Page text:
PeopleTalks: Human Capital Strategy

I recently attended the first installment of PeopleTalks, a Ted talk-style event coordinated by the MHRM student council open to all students in the Fisher College of Business. This event featured local HR professionals discussing current Human Capital trends and strategies. This session also included the opportunity to ask questions and network with the speakers. Companies in attendance ranged from startups to global organizations.  Here are my top takeaways from the speakers.

Second-year MHRM students who organized the PeopleTalks event

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Caren – Director of Talent Management, Honda Manufacturing

The labor market has changed dramatically over the years—the current demand for labor is high while the supply is low. Because of this, one of the most difficult issues employers experience is with sourcing and retaining quality talent. For Honda specifically, the technological change in the external environment has increased the need for more IT workers. Over the past few years, they have seen a lack of interest in manufacturing positions within their industry. To combat this, Honda has increased their investment in STEM programs and encourage students to co-op with their company in order to develop the talent they know they will need in the future.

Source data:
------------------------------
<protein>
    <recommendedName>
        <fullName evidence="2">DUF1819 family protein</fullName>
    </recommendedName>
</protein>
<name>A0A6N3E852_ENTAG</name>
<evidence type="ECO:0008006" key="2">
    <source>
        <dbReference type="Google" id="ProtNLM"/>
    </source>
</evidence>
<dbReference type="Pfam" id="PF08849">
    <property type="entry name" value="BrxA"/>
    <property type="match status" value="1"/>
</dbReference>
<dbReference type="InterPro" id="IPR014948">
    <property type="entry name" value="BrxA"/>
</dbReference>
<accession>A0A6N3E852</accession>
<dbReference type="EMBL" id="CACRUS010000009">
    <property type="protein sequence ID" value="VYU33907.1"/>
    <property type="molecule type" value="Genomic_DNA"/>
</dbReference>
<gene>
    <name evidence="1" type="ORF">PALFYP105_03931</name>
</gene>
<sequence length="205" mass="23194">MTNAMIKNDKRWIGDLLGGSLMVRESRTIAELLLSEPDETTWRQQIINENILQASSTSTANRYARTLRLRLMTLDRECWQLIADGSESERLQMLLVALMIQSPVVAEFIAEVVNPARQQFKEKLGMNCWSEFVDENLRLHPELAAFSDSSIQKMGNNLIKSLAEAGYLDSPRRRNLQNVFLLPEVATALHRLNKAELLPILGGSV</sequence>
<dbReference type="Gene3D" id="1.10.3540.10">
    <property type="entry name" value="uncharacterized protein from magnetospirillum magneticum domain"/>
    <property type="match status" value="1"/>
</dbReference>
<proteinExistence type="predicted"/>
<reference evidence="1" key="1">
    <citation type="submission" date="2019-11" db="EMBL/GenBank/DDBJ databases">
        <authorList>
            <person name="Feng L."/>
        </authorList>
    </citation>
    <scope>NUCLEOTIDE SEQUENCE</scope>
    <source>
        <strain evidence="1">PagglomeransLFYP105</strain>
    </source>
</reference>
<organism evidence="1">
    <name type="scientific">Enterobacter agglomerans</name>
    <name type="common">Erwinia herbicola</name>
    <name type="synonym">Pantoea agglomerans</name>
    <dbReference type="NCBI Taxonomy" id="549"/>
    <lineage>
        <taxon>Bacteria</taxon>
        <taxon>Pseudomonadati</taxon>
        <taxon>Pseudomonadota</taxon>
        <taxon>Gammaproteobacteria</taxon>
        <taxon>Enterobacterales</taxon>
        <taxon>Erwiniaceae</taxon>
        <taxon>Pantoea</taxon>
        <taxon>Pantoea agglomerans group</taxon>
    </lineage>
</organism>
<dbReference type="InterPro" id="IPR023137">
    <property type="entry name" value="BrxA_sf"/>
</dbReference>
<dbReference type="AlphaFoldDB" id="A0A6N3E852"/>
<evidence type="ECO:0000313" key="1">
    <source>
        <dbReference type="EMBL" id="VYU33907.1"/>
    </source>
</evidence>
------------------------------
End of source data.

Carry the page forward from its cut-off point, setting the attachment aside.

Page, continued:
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Rachael – Director of Talent, HR, and Culture

Established in 2008, Updox is a startup that provides customer relationship management systems to reduce the amount of administrative work for healthcare providers. The speaker from this organization, Rachael, was brought in as the first HR Representative and has implemented many initiatives since she began with the company. Since much smaller, new companies can struggle to match the monetary compensation of larger organizations, part of her strategy to attract talent was to offer company stock and generous paid time off (PTO) benefits to their employees. Thus increasing the value of an employee’s Total Rewards.

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Craig -Senior Compensation & Benefits Analyst, MHRM Program Alumnus